Focus of the Month // Compassion & Trikonasana

It seems the more compassion is needed, the harder it is to come by. Over time, with repeated obstacles, failures, and daily difficulties, we start to shut down the feeling center of the body, and are consequently left adrift in a mode of survival, competition, and defensiveness. On the other hand, repeated successes, triumph, and praise can also lead the ego to the same place. Disconnected from the true source of our achievements, we're on edge -- defending our place on top. 

When we are not actively practicing compassion for ourselves and others, resentment and frustration, over-reaching and striving, get stuck in the body as chronic pain, replay in the mind as limiting self-talk and rigid beliefs, and extend out into our relationships; preventing communication, support, personal and relational growth, and free-flowing appreciation. 

But compassion leaves no room for these limits. Compassion is a trained response, just like anger and fear are trained reactions. Compassion is an out-reached hand, an offering of the heart to help alleviate suffering. The response of compassion requires us to dig past entitlement, expectation, and selfishness and reach into a territory of patience, breath, connection, and understanding. We need compassion like a fish needs water, like *we* need water, air, food, and yes -- love. We need compassion to survive! And moreover, to begin to thrive.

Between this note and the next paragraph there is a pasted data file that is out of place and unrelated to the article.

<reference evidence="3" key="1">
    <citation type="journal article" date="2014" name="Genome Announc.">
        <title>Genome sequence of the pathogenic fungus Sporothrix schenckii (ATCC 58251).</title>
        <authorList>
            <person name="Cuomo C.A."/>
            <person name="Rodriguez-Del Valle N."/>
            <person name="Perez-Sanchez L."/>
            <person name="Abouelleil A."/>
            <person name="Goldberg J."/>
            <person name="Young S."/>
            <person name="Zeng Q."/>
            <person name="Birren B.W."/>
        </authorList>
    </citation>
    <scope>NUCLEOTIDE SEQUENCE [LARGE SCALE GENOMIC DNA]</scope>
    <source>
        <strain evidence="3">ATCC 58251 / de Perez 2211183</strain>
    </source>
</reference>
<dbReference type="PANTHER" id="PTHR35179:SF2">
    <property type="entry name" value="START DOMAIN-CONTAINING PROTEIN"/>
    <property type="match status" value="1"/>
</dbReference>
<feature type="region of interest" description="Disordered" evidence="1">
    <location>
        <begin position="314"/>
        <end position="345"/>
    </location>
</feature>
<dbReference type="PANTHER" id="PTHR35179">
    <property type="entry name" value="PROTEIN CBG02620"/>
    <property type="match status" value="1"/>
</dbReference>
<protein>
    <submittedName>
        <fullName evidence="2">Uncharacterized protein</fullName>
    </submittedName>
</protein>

Compassion softens our hearts when they want to brace against the rough realities of life in this body, on this planet, in relationship to one another. But compassion is the window that lets a fresh perspective in, some fresh air to get out of our snap judgements and into our hearts. 

We need compassion for ourselves, and to offer ourselves compassion often means we must extend that hand, and ask for help; whether from a loved one, a pen, or a higher power. Compassion means humility, realizing and accepting that we are not all-powerful individuals, and that in order to reduce suffering, we all need help.  

We need compassion for one another -- it's the bridge between two hearts that leads to greater self-awareness and perhaps more refined choices in thoughts, words, and deeds. Compassion is the higher point of a triangle. Looking up towards that point for guidance, we can bring stability and comfort back down into the base while relating to another or our own selves. 

In triangle pose, we can stretch space into the side body and rib cage and expand the range of breath. With deeper breath comes greater control of the mind, and with the mind subdued, we are better able to connect to the truth as it is in the moment, to listening and considering versus filtered and distorted ego-based misconceptions. In the posture, the arm reaching for the ground creates an anchor in opposition to the arm reaching for the sky, and the space along the upper back and in front of the heart begins to loosen.

This month, may your practice be rooted in consideration of how to alleviate suffering through patient loving. And as you experience difficult feelings and moments, may you always come to rely on the north star of compassion. 

With love and compassion,

by Alexandra Moga